Shocking Insights

    Although not yet fellow faculty members at NJIT, Chen and Gary did collaborate with researchers from the National Radio Astronomy Observatory, the University of California, the University of Applied Sciences and Arts Northwestern Switzerland and the University of Minnesota on an article for the journal Science published in 2015, Particle Acceleration by a Solar Flare Termination Shock. The article presented radio imaging data that provides new insights into how a phenomenon known as termination shock associated with solar flares, the most powerful explosions in the solar system, helps to accelerate energetic electrons in the flares to relativistic speeds — propelling these particles into space at nearly the speed of light.

    Chen is now continuing this investigation at NJIT. “There is a lot we don’t know about the ‘inside’ of these solar explosions and how they release so much energy so quickly and so catastrophically,” he says. “For example, how is the energy stored and suddenly released, often in a matter of seconds?

    “The relativistic particle acceleration that we are also studying as part of this research is a process taking place across the universe and is a phenomenon associated with, for example, the massive star explosions known as supernovae. The Sun is a good place to research this phenomenon because its nearness in astronomical terms allows us to acquire a volume of high-resolution data impossible to obtain from observing vastly more distant stars.”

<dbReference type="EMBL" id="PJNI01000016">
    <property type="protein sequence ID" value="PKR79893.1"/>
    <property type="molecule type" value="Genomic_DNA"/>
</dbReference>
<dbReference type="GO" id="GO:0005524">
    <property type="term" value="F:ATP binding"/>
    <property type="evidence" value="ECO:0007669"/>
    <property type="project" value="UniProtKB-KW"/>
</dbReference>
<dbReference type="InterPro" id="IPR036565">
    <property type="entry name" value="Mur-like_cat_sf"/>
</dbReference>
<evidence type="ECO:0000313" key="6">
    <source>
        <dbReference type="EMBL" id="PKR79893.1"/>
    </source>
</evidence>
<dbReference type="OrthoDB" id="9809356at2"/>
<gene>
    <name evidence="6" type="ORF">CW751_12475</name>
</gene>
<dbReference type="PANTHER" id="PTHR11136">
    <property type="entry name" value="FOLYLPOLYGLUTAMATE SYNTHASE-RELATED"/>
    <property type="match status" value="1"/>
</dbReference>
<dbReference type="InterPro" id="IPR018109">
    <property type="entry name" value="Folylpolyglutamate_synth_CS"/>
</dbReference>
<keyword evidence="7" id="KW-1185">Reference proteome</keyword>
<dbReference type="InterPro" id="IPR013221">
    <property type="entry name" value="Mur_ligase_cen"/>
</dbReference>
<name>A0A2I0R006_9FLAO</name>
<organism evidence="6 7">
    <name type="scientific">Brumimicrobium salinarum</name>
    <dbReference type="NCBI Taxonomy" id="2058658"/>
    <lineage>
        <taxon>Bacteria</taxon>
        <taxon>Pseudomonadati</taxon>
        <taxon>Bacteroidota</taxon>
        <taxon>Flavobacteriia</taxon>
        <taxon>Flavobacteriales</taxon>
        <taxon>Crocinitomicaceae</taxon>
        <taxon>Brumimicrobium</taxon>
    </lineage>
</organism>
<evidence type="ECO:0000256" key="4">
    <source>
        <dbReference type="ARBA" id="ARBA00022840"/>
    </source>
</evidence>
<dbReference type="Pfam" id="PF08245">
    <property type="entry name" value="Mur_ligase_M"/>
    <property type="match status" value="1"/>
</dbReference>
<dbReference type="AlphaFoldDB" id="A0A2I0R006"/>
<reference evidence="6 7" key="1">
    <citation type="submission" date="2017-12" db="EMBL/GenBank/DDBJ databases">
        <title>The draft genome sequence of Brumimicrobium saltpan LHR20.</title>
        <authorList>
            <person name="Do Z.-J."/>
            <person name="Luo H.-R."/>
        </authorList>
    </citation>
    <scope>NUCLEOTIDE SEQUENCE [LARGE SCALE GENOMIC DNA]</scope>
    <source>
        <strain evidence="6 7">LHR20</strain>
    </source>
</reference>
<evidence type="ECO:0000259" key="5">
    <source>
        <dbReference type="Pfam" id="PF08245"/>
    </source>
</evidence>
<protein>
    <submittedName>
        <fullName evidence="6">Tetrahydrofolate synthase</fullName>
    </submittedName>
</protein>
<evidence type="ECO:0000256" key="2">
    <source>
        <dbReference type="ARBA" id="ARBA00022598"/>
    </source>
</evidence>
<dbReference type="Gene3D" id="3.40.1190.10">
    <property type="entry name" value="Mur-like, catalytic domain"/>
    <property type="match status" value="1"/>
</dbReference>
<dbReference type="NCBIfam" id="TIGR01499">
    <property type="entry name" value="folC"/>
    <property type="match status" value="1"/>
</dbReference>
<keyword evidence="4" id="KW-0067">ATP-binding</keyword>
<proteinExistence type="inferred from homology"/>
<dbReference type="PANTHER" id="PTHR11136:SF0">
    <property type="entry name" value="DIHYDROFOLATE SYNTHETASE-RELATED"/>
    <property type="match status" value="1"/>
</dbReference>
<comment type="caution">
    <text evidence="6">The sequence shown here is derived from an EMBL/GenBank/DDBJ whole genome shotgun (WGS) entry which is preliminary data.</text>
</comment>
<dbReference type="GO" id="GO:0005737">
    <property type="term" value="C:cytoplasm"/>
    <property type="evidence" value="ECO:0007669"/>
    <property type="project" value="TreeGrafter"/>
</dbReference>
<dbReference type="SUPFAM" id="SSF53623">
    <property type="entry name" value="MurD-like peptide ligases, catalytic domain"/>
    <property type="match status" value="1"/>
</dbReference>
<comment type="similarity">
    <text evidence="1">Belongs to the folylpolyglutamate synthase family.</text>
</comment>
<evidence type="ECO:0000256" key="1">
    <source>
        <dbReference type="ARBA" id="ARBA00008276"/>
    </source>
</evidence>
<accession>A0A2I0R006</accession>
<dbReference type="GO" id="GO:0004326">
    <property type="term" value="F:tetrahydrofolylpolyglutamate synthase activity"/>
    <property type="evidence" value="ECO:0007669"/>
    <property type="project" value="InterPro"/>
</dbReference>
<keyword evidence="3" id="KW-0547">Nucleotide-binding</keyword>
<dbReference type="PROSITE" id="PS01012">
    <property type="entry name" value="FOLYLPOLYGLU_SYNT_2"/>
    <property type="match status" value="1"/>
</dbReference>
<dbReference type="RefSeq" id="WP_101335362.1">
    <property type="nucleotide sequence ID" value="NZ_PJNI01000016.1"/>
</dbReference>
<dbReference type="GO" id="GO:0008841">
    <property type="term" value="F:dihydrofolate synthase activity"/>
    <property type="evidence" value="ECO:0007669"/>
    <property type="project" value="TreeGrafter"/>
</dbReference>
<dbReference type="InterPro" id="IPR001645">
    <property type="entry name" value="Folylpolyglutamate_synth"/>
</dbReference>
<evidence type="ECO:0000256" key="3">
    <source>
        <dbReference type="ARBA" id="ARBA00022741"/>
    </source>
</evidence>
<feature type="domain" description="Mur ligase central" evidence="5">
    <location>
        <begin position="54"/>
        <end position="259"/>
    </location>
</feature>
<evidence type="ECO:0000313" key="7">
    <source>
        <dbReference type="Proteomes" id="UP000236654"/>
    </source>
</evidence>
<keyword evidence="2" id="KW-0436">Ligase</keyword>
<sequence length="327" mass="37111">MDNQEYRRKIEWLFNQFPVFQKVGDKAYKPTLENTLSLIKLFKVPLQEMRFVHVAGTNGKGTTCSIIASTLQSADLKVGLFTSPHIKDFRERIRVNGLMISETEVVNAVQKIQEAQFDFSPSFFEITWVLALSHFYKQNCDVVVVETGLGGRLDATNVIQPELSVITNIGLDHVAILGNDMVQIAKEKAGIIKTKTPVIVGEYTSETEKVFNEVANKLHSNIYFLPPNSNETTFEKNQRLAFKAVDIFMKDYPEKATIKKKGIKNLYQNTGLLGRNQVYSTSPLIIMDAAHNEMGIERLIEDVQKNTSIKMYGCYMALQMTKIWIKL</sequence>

For his research, Chen is drawing on streams of radio data from a number of sources. In addition to NJIT’s radio observatory at Owens Valley, these include the Karl G. Jansky Very Large Array in New Mexico operated by the National Radio Astronomy Observatory and the Atacama Large Millimeter/Submillimeter Array in Chile.

    NRAO/VLA, on the Plains of San Agustin fifty miles west of Socorro, NM, USA

    ESO/NRAO/NAOJ ALMA Array in Chile in the Atacama at Chajnantor plateau, at 5,000 metres

    Recent upgrades at Owens Valley put it at the forefront of this research as a “new-generation” radio telescope. Another very important advantage afforded by Owens Valley, as Chen emphasizes, is that it is a facility dedicated full-time to solar research.

    Chen is one of the few researchers seeking new knowledge of the Sun by taking advantage of an observing technique called dynamic spectroscopy imaging. This technique allows capturing an image of the Sun every 50 milliseconds at more than a thousand frequencies, and at two different polarizations. This adds up to 40,000 images per second and terabytes of raw data in a day that can be converted into 3D images with resolution far greater than previously obtainable. “This gives us the potential to learn so much more about what is going on in the heart of solar explosions,” Chen says.